Anyone who has been an expat has probably thought about, at some time or another, starting up a business to help ease other expats into the notion that they are now international residents. But how many of us have the knowhow and the guts to act on these thoughts?
Sharon Lorimer, a Scot who lives in New York City with her American husband, did not think of herself as having an entrepreneurial mindset until she went to business school. One thing led to another, and almost before she knew it, she’d founded doshebu, a business providing services to various kinds of clients looking to go global.
Now let’s meet Sharon and talk to her about this turn of events in her life. We know that the force of love took her to New York, but what swept her down the path of launching her own business venture?
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Hi, Sharon! It’s always good to talk to a fellow New Yorker, especially a displaced one! What brought you here from Scotland originally?
I fell in love with an American. After a long-distance love affair, we had to have the big talk about where we wanted to live. We were both just out of school and thought there would be more opportunities in New York than in our hometowns of Edinburgh (mine) or DC (his). So I came to New York to get married.
What was the first chapter of your life in the Big Apple?
We joined the dotcom boom: I worked for an Internet advertising agency, and my husband, Kim Khan, has done a variety of jobs, including establishing a bureau for CNBC.com in London. We were in our late 20s and had a vibrant, creative life, with lots of international friends. But then came the dotcom bust, and we started to reassess our lives and the extent to which the dotcom model aligned with our values. I searched for the right business for me but couldn’t find a fit. In 2004, I decided to get an MBA and after graduation in 2008 I started doshebu.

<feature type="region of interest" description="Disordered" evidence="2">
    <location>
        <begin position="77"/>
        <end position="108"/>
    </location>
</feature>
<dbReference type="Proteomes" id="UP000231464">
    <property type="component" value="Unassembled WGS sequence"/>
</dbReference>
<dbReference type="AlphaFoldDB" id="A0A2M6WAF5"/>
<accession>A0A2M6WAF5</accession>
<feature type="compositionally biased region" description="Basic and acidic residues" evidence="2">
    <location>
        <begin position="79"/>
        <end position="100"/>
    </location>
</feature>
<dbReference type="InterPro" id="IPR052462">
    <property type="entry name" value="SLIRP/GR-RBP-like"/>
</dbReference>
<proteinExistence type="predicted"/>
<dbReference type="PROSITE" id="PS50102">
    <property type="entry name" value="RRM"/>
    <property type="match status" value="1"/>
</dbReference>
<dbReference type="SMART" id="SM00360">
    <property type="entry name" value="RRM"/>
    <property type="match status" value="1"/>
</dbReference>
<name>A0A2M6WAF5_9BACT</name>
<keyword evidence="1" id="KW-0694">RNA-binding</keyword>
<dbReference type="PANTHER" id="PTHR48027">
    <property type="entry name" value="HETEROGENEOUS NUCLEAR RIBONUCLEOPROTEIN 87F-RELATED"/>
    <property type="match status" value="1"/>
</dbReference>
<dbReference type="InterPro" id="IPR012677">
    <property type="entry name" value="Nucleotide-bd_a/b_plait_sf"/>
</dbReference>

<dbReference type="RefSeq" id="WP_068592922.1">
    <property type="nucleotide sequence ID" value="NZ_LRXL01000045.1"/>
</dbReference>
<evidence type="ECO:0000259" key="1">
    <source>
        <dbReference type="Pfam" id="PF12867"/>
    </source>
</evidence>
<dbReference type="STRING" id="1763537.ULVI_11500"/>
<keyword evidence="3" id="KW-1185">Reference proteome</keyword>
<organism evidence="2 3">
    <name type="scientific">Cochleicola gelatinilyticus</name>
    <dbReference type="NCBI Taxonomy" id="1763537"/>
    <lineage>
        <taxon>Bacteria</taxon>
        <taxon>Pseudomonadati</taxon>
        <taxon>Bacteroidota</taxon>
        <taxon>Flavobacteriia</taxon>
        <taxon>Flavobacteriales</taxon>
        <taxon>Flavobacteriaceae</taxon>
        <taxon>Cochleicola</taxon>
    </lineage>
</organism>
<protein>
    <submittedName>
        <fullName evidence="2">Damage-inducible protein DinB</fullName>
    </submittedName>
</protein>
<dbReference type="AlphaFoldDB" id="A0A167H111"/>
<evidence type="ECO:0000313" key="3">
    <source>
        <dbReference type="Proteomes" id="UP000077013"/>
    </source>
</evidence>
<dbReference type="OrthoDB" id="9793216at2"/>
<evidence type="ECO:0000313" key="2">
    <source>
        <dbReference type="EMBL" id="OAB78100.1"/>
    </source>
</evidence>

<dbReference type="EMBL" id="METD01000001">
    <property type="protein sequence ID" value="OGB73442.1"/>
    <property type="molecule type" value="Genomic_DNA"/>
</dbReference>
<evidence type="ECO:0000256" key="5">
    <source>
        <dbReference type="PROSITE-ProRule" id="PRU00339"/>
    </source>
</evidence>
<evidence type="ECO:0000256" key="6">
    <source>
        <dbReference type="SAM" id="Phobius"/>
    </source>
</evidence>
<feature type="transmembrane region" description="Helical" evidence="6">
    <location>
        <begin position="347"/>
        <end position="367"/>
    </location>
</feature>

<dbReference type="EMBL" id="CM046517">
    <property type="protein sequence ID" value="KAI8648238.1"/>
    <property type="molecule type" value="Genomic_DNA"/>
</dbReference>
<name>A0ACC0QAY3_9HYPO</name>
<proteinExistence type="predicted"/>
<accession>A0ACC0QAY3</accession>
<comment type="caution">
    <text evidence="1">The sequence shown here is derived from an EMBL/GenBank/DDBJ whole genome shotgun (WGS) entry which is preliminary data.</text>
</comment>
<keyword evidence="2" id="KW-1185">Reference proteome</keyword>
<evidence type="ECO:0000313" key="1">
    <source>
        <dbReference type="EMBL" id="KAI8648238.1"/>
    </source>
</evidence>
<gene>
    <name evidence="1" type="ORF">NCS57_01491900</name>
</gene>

What kinds of services does doshebu offer?
While still in business school, I conducted primary research in International Human Resource Management. The services doshebu provides—to corporate leaders, individuals and families, businesses (human resource units), governments and NGOs, and importers/exporters looking to go global—are based on the gaps I identified in the market. I’ve designed an individual program for each market sector. Expats who are interested can find more information on our Services page. And our online learning site has lots of free resources. We want to build a community there and are continually adding information that you can access for free.
You’ve been out of Scotland for some time. Do you ever feel “displaced”?
I feel most displaced in the places where I’m supposed to be feeling most at home. I find it tough to relate to people who don’t have similar life experiences. Sometimes other Scots don’t even believe I’m Scottish. How do you convince someone you’re not pulling their leg and are actually from the same place as them?